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Bronze Age palace had its own winery

A Canaanite palace found in northern Israel actually had its own winery, not just a storeroom for wine, archaeologists now believe.

Archeologists uncovered evidence showing an ancient winery

The Bronze Age palace at Tel Kabri is nearly 4,000 years old and covers an area 6,000 metres square.

Excavations have been on-going at the site since the late 1950s with the site coming to prominence for some Minoan-style fescoes (the only ones to be found in Israel) found in the late 1980s and – perhaps more famously – for the largest ancient wine cellar ever discovered.

In 2013 the team uncovered a room filled with 40 large clay jars – capable of holding the equivalent of 3,000 modern bottles of wine.

Analysis on the jars showed they contained a number of trace elements of wine as well as herbs, spices, honey and resins which points to both flavouring and preservation of the wines.

Over the course of 2014 and 2015, more storage rooms and more jars were uncovered. Analysis of many of these jars showed they were either clean or had simply been coated with resin (in anticipation of being filled with wine no doubt).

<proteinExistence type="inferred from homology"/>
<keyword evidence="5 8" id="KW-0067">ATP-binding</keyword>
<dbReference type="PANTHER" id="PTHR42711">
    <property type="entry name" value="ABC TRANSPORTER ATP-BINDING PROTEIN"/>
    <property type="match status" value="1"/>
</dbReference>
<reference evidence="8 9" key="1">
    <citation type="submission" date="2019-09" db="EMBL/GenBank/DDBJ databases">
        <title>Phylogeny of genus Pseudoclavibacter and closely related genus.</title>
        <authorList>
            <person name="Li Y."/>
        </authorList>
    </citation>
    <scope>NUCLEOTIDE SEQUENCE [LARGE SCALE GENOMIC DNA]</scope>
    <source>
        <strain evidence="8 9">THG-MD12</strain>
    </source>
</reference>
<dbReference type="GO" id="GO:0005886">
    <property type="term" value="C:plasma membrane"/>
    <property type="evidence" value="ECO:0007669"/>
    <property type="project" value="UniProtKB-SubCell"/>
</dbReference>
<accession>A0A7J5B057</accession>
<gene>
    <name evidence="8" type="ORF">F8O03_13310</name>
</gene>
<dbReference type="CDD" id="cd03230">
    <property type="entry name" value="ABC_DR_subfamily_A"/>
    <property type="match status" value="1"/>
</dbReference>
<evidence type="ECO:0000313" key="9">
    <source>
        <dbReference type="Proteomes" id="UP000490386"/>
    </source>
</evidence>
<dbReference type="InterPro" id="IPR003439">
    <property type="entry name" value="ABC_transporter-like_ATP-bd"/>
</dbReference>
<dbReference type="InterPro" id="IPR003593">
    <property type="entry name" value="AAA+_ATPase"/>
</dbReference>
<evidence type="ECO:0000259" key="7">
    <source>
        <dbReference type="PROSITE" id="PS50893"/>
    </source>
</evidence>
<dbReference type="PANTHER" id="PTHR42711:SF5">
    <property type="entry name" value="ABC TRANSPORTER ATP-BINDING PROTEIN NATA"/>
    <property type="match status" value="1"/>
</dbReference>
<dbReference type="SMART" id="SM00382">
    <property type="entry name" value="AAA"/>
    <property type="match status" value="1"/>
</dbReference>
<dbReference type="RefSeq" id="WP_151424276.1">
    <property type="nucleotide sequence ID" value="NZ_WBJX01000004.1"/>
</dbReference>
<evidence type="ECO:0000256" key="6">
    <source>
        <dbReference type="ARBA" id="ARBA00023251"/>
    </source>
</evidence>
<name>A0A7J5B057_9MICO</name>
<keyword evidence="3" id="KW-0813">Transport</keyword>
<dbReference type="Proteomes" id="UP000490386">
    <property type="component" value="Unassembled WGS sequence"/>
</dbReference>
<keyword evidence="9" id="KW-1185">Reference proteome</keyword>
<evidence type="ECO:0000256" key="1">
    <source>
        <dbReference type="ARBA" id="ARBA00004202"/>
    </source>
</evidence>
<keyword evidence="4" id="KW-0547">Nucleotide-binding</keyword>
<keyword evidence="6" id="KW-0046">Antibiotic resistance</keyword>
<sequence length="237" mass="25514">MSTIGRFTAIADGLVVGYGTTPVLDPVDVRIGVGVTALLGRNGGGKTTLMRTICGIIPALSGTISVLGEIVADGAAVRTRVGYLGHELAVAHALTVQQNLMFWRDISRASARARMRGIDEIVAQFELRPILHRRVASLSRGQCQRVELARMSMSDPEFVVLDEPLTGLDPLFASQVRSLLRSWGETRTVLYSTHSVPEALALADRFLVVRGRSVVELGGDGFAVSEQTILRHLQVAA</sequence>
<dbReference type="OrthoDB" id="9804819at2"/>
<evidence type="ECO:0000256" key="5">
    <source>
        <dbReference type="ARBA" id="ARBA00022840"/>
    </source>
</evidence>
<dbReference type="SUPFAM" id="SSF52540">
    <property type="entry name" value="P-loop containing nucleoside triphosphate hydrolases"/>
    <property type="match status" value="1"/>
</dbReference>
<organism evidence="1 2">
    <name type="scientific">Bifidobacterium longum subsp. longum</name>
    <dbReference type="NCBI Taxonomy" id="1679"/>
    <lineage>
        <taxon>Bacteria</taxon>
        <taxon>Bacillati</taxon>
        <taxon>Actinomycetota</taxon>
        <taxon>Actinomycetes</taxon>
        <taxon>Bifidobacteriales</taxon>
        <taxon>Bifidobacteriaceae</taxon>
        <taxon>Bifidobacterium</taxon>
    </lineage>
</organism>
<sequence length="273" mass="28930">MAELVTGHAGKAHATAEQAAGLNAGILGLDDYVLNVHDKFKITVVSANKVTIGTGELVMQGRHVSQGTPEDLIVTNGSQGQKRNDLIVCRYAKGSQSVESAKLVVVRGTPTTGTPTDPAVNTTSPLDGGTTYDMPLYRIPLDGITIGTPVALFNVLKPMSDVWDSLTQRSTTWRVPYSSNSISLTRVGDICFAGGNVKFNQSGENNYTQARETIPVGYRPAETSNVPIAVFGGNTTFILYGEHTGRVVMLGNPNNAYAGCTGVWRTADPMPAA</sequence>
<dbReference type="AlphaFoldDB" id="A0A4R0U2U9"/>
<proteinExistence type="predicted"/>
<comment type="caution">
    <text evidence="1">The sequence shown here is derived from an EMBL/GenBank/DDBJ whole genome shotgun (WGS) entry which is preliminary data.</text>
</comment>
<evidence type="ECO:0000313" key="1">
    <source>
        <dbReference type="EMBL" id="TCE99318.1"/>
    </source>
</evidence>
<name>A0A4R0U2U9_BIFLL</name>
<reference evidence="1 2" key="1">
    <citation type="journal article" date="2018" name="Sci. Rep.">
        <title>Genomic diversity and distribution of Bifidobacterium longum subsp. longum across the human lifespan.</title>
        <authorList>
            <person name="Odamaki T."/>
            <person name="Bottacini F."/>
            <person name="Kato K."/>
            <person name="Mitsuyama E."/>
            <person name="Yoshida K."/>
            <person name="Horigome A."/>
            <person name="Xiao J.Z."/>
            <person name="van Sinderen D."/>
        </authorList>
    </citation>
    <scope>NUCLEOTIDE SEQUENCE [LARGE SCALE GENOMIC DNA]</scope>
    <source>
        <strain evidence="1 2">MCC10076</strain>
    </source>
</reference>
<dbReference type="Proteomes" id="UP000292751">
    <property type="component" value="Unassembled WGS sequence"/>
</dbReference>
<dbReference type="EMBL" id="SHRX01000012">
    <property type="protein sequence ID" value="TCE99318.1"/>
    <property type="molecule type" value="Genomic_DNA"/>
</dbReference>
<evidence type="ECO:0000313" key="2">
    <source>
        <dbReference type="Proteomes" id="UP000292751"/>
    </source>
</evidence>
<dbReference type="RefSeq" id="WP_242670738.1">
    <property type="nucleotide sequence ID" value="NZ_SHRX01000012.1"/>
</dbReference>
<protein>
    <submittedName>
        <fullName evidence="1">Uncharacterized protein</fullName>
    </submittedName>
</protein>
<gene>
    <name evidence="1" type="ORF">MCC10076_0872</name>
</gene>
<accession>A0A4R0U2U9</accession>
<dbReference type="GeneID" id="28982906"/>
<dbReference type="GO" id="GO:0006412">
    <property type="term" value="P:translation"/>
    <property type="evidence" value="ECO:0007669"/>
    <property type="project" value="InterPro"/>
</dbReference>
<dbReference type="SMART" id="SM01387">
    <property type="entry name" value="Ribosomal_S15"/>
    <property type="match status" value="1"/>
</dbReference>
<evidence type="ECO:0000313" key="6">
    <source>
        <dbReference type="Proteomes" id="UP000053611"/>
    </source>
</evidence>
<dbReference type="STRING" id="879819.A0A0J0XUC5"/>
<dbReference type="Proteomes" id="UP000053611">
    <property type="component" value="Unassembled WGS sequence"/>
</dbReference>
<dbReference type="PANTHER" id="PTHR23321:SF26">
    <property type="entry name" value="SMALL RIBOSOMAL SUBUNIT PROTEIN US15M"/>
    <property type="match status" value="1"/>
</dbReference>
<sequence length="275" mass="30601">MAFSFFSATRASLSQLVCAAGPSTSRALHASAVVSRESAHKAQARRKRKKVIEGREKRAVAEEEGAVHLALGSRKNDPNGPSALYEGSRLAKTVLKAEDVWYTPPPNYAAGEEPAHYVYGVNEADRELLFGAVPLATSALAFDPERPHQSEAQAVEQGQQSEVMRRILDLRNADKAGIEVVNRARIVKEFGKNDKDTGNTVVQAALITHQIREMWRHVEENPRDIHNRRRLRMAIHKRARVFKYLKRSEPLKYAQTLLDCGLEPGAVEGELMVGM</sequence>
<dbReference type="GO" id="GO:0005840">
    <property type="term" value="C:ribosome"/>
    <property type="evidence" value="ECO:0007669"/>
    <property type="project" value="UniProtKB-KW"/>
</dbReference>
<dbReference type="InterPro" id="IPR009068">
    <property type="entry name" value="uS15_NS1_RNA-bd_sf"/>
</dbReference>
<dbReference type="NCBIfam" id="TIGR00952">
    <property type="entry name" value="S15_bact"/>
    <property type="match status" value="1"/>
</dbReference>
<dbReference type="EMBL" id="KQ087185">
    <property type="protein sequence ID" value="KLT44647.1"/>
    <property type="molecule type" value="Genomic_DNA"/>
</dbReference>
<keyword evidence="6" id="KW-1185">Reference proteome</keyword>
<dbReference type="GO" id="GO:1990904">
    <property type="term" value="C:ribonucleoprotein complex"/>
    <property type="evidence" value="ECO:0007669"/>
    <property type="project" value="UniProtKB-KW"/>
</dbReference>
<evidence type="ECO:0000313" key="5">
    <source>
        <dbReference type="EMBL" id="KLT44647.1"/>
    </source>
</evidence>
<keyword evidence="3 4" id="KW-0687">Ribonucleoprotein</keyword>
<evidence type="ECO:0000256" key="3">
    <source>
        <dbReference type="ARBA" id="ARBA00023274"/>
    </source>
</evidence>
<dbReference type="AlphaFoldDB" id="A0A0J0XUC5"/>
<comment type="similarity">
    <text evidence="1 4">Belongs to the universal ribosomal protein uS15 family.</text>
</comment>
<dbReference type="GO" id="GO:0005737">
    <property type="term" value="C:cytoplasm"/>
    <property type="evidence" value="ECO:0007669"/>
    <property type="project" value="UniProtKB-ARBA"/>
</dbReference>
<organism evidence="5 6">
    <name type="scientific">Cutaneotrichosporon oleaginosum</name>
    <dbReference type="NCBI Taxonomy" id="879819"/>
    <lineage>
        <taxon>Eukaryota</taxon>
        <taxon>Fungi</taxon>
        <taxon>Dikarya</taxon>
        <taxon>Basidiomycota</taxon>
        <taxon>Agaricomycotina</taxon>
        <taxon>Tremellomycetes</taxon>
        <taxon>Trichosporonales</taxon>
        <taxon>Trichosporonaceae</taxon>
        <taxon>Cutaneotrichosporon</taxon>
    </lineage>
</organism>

As there a clean jars and jars that contained wine, the theory is that the more recently unearthed rooms were reserved for mixing and preparing finished wines. Archaeologists conducting the dig are now starting to think that the site included a winery as well as storerooms.

The site director, Assaf Yasur-Landau, has said: “We are starting to think that the palace did not just have storerooms for finished produce, but also had a winery where wine was prepared for consumption.”

The site is proving extremely valuable to historians’ understanding of the economy of the palace culture of the Mediterranean Bonze Age, as well as winemaking techniques of the time and even hinting at the possibility of discovering the grape varieties used by these ancient Middle Eastern vintners.

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